Chingachgook very quietly resumed his seat; nor did he make any reply, until after he had examined the firebrand which had been struck by the bullet that had nearly proved fatal to himself. After which he was content to reply, holding a single finger up to view, with the English monosyllable:
"I thought as much," returned Hawkeye, seating himself; "and as he had got the cover of the lake afore Uncas pulled upon him, it is more than probable the knave will sing his lies about some great ambushment, in which he was outlying on the trail of two Mohicans and a white hunter — for the officers can be considered as little better than idlers in such a scrimmage. Well, let him — let him. There are always some honest men in every nation, though heaven knows, too, that they are scarce among the Maquas, to look down an upstart when he brags ag'in the face of reason. The varlet sent his lead within whistle of your ears, Sagamore."
Chingachgook turned a calm and incurious eye toward the place where the ball had struck, and then resumed his former attitude, with a composure that could not be disturbed by so trifling an incident. Just then Uncas glided into the circle, and seated himself at the fire, with the same appearance of indifference as was maintained by his father.
Of these several moments Heyward was a deeply interested and wondering observer. It appeared to him as though the foresters had some secret means of intelligence, which had escaped the vigilance of his own faculties. In place of that eager and garrulous narration with which a white youth would have endeavored to communicate, and perhaps exaggerate, that which had passed out in the darkness of the plain, the young warrior was seemingly content to let his deeds speak for themselves. It was, in fact, neither the moment nor the occasion for an Indian to boast of his exploits; and it is probably that, had Heyward neglected to inquire, not another syllable would, just then, have been uttered on the subject.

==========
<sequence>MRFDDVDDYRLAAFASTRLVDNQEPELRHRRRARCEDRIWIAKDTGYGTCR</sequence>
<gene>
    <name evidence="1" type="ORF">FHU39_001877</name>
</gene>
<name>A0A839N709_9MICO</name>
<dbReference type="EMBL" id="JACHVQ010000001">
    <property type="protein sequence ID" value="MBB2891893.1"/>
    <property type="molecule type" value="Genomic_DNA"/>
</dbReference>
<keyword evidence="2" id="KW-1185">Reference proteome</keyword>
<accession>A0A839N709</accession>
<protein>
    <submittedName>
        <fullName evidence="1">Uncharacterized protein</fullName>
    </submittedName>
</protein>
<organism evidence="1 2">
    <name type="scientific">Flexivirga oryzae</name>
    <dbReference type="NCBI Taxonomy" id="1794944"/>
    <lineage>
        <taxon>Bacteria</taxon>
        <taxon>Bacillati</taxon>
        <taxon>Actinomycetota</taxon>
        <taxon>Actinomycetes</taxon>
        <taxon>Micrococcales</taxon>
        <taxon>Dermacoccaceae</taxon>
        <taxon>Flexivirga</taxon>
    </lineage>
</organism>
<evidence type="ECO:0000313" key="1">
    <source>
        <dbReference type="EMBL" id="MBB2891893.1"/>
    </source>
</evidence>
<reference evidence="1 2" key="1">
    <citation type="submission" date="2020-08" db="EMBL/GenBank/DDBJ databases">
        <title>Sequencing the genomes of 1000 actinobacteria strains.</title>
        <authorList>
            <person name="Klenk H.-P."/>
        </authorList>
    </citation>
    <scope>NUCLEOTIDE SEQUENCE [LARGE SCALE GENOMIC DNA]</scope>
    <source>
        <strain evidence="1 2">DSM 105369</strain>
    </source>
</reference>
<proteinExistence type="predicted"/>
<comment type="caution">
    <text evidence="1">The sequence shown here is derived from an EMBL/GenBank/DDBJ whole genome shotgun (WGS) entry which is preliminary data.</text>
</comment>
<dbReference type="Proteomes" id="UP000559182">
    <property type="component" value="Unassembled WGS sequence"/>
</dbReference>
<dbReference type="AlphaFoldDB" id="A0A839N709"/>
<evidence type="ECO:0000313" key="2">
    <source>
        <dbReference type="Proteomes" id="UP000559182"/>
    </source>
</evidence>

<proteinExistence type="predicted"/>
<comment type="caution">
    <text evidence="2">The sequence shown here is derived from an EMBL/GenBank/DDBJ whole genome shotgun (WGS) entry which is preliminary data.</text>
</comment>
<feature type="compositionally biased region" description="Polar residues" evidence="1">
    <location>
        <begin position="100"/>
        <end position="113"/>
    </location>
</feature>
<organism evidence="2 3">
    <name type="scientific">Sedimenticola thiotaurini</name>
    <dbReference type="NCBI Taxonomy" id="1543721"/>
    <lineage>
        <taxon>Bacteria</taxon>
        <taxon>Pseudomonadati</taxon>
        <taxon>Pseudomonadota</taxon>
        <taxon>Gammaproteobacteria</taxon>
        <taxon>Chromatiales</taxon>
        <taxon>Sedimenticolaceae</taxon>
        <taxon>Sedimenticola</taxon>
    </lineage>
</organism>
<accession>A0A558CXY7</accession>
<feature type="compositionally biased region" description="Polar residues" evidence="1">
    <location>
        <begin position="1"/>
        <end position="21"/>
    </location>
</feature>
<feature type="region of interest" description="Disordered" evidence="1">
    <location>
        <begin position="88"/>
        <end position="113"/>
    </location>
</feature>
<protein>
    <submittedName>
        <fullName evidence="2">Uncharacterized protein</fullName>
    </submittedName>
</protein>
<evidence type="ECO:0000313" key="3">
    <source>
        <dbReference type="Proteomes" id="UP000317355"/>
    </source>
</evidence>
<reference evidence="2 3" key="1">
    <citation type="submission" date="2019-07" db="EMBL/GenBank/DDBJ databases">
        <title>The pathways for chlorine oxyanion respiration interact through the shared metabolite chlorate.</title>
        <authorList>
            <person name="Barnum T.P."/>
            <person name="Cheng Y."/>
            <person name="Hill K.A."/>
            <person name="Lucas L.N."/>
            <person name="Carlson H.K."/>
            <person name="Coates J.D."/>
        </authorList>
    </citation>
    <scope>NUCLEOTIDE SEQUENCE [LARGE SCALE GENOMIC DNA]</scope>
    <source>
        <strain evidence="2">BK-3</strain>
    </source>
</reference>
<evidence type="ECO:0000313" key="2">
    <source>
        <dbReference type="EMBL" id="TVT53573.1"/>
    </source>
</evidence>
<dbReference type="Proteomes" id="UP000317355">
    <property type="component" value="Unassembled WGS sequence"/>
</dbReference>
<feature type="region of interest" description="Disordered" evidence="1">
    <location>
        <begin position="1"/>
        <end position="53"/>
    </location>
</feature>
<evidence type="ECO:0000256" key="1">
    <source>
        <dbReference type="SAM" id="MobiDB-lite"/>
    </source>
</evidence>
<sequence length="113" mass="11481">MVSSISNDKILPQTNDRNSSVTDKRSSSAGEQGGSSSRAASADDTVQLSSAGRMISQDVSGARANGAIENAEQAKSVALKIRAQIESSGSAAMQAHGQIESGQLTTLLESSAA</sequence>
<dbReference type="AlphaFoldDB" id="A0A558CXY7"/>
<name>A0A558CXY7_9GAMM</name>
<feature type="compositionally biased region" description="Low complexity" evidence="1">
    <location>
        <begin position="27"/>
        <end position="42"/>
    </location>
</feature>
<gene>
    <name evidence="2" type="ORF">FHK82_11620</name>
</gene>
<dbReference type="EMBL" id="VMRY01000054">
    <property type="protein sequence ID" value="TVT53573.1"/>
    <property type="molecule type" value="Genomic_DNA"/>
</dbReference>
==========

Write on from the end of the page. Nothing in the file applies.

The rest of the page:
"What has become of our enemy, Uncas?" demanded Duncan; "we heard your rifle, and hoped you had not fired in vain."
The young chief removed a fold of his hunting skirt, and quietly exposed the fatal tuft of hair, which he bore as the symbol of victory. Chingachgook laid his hand on the scalp, and considered it for a moment with deep attention. Then dropping it, with disgust depicted in his strong features, he ejaculated:
"Oneida!" repeated the scout, who was fast losing his interest in the scene, in an apathy nearly assimilated to that of his red associates, but who now advanced in uncommon earnestness to regard the bloody badge. "By the Lord, if the Oneidas are outlying upon the trail, we shall by flanked by devils on every side of us! Now, to white eyes there is no difference between this bit of skin and that of any other Indian, and yet the Sagamore declares it came from the poll of a Mingo; nay, he even names the tribe of the poor devil, with as much ease as if the scalp was the leaf of a book, and each hair a letter. What right have Christian whites to boast of their learning, when a savage can read a language that would prove too much for the wisest of them all! What say you, lad, of what people was the knave?"
Uncas raised his eyes to the face of the scout, and answered, in his soft voice:
"Oneida, again! when one Indian makes a declaration it is commonly true; but when he is supported by his people, set it down as gospel!"
"The poor fellow has mistaken us for French," said Heyward; "or he would not have attempted the life of a friend."
"He mistake a Mohican in his paint for a Huron! You would be as likely to mistake the white-coated grenadiers of Montcalm for the scarlet jackets of the Royal Americans," returned the scout. "No, no, the sarpent knew his errand; nor was there any great mistake in the matter, for there is but little love atween a Delaware and a Mingo, let their tribes go out to fight for whom they may, in a white quarrel. For that matter, though the Oneidas do serve his sacred majesty, who is my sovereign lord and master, I should not have deliberated long about letting off 'killdeer' at the imp myself, had luck thrown him in my way."